Orange County Estate Lawyer Answers, “Is it Power of Attorney…Or Taking Advantage?”

Orange County Estate Lawyer

A power of attorney is a legal agreement that allows one adult, the agent, to make legal and financial decisions on behalf of another, the principal. As an Orange County estate lawyer, I help people create power of attorney documents so that someone of their choosing can speak for them if they should become incapacitated or otherwise unable to manage their own affairs. For example, an elderly woman (the principal) may give her adult son (the agent) power of attorney over her finances so that her bills are paid, and her retirement account is managed properly.

It may seem as if power of attorney gives the agent a lot of power over another adult. That may be a scary idea to some. Movies and television may falsely portray a power of attorney as giving one adult absolute control over another person. Hollywood, however, is often wrong about the law. While the truth doesn’t make for good drama, you can leave your fears behind here, because:

with power comes responsibility, and there are laws against agents harming or neglecting principals.  In California, agents may not harm the principal by intentionally making decisions for the principal that aren’t in the principals’ best interest. Nor can an agent be negligent. An agent is negligent when he or she is aware of a duty to act on behalf of the principal but fails to do so. For example, an agent tasked with paying the principal’s bills must actually pay the bills.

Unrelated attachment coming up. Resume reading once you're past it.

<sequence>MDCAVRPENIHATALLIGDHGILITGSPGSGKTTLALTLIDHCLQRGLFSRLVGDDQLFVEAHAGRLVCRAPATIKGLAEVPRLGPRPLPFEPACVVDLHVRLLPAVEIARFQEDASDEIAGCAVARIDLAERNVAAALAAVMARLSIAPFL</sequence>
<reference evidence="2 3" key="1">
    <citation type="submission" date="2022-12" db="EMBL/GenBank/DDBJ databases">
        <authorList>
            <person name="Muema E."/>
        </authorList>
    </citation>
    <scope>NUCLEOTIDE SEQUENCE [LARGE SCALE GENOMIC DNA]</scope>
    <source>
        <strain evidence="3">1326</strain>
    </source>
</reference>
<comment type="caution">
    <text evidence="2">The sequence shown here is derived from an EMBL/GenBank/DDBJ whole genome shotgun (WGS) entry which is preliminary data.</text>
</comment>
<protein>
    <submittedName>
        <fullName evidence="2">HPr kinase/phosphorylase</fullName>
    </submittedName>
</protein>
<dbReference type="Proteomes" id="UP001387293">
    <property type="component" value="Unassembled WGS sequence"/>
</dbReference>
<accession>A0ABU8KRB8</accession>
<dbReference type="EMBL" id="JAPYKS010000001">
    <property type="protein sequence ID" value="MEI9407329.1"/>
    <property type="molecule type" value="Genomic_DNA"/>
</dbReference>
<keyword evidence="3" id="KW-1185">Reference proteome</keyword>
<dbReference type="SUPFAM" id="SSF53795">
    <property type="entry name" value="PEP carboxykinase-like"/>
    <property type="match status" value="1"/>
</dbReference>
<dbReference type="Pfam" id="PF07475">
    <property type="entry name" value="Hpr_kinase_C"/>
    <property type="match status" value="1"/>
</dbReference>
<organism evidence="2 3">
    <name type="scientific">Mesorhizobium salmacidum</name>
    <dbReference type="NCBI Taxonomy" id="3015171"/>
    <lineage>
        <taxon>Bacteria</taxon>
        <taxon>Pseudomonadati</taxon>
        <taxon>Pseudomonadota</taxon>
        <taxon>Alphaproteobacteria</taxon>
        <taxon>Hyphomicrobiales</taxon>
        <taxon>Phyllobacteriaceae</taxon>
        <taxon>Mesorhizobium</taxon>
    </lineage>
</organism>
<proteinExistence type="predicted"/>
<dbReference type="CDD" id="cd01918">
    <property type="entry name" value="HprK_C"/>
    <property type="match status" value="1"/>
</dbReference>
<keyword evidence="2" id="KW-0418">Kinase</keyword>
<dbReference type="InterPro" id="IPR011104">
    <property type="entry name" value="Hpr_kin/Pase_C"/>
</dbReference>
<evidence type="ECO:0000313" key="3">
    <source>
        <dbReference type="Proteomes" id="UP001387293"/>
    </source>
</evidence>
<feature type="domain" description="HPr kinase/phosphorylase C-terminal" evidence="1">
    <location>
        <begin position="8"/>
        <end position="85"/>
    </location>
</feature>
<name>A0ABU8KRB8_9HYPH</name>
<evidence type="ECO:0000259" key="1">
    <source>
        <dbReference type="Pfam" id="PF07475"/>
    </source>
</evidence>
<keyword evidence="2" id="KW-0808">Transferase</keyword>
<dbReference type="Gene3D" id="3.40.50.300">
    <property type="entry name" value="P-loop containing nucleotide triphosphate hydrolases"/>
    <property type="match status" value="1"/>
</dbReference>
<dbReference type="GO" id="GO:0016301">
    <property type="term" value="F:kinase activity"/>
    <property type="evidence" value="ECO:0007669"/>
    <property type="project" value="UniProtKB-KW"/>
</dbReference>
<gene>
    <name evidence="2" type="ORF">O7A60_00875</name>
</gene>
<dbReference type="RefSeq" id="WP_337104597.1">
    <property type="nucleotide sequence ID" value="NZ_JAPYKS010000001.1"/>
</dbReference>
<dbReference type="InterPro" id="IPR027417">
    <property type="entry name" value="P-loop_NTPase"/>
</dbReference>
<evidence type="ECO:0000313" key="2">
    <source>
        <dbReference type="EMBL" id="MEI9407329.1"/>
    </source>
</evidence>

Also keep in mind that a principal has the right to revoke a power of attorney at any time. Heirs can also demand an accounting from the agent to discover how the agent used the principal’s money.

A principal may also revoke the power of attorney and sue an agent for return of misused funds and for damages, if the misuse harmed the principal. For example, say an agent has access to a principal’s bank account, and spends the money on vacations rather than the principal’s mortgage. If the house is foreclosed upon and sold, the agent may be liable for the misused funds, the value of the lost house, and the cost of getting new housing.

If you’re worried than an agent is abusing his or her power, or if you’re a principal and an agent has abused the power that you gave him or her, consult an estate lawyer here in Orange County. We can help you understand what your rights are, and help you find justice for yourself or your loved one.

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